A city in the Netherlands has become the first in the world to ban advertisements of meat in public places. Starting in 2024, the ads will be barred from appearing on buses, billboards, screens, etc., reports the Guardian. Officials behind the move say it's intended to help the climate—they blame big farms that produce meat on a large scale with worsening global warming. However, the meat industry and other critics are pushing back, accusing the city of overreach in telling people how to live their lives.
"We are not about what people are baking and roasting in their own kitchen," says the lawmaker from the GroenLinks party that drafted the measure. "If people wanted to continue eating meat, fine," adds Ziggy Klazes, but "we can’t tell people there’s a climate crisis and encourage them to buy products that are part of the cause." She and other advocates of the move blame industrial-scale farms in particular—for clear-cutting trees for grazing and using nitrogen-rich fertilizers that contribute to pollution, among other reasons—and it's possible that ads for sustainably raised meat eventually will be allowed, per the BBC.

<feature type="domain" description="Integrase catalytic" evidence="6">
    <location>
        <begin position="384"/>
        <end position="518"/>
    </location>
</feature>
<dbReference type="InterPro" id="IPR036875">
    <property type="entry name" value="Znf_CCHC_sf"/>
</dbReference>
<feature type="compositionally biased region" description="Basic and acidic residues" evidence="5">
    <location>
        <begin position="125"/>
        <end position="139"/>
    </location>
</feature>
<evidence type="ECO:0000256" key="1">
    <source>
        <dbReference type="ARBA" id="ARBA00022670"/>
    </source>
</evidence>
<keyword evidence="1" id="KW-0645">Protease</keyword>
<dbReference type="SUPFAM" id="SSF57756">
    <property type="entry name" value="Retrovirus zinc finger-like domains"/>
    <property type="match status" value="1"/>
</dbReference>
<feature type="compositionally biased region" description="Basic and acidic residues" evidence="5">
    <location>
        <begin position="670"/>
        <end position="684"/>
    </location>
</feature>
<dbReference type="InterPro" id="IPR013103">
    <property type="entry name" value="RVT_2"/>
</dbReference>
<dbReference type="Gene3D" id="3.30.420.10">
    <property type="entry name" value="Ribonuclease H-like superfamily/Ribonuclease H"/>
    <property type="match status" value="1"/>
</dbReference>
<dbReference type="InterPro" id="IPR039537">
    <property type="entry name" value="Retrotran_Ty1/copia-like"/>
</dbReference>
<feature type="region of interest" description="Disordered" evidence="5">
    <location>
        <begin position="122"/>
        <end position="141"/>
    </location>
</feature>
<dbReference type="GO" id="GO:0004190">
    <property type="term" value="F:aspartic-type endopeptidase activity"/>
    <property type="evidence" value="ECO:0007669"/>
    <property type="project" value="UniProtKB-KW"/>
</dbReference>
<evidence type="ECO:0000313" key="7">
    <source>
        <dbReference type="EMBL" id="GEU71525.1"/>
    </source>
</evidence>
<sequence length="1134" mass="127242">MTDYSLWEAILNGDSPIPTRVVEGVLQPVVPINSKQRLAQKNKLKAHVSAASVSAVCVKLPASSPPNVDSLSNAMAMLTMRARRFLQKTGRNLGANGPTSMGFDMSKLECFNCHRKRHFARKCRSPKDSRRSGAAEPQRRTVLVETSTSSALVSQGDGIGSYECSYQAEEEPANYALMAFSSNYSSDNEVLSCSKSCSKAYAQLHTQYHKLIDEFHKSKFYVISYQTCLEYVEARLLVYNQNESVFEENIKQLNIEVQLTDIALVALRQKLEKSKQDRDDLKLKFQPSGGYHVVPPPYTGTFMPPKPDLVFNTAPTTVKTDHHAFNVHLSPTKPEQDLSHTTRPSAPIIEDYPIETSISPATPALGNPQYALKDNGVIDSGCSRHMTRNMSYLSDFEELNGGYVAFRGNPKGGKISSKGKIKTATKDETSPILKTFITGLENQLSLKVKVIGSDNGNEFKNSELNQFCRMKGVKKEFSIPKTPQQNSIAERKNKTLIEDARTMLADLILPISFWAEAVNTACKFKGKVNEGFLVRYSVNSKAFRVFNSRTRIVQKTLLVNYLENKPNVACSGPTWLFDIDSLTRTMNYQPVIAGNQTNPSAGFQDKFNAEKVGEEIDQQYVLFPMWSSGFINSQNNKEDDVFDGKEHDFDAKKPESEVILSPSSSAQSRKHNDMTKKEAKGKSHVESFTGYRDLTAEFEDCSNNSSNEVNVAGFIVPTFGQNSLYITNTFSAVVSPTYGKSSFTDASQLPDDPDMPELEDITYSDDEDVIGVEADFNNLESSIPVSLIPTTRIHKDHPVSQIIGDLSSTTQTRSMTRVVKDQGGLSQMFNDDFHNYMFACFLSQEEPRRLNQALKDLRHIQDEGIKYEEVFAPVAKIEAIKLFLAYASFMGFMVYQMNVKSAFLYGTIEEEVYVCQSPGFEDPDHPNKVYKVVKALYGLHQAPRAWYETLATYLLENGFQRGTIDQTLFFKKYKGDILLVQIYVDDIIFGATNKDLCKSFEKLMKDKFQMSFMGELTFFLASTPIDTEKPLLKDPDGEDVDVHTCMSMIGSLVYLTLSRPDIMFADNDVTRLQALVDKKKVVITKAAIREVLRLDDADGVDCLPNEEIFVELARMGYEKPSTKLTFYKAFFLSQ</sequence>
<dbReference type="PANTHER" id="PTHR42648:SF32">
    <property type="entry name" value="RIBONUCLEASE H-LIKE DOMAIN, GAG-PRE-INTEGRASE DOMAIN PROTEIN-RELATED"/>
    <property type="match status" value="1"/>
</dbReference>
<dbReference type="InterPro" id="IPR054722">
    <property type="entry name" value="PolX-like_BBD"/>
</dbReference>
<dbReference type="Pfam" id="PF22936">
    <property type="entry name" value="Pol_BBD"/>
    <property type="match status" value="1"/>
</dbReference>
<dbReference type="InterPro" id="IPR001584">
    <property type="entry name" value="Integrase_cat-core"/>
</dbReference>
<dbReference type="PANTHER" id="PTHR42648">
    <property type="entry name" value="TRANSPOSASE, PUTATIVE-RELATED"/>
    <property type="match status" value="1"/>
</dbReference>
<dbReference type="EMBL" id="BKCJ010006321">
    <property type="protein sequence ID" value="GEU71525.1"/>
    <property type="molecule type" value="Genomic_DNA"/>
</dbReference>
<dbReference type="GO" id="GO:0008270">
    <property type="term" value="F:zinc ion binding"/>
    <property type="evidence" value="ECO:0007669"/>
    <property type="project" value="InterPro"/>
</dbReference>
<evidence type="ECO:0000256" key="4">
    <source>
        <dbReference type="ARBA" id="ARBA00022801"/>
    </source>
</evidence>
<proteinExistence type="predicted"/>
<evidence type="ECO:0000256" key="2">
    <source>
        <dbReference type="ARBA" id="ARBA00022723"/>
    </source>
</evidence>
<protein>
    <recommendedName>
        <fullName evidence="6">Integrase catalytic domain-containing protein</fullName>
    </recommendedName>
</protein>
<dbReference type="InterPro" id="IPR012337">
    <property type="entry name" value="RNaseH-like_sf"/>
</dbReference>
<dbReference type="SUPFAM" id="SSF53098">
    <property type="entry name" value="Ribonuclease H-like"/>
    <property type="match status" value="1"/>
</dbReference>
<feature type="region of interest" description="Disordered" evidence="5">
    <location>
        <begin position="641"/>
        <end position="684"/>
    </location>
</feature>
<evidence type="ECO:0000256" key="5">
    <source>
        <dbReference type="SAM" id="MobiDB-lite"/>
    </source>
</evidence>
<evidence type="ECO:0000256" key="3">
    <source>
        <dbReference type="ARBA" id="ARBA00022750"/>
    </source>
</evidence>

"Banning commercials from politically born motives is almost dictatorial," a lawmaker from the right-wing BVNL party complains. A Dutch law professor predicts lawsuits on free-speech grounds from meat producers. The AFP notes a related stat about residents of the Netherlands: Roughly 95% are meat-eaters, and 20% say they eat meat every day. Haarlem, located near Amsterdam, has about 160,000 residents. (More Netherlands stories.)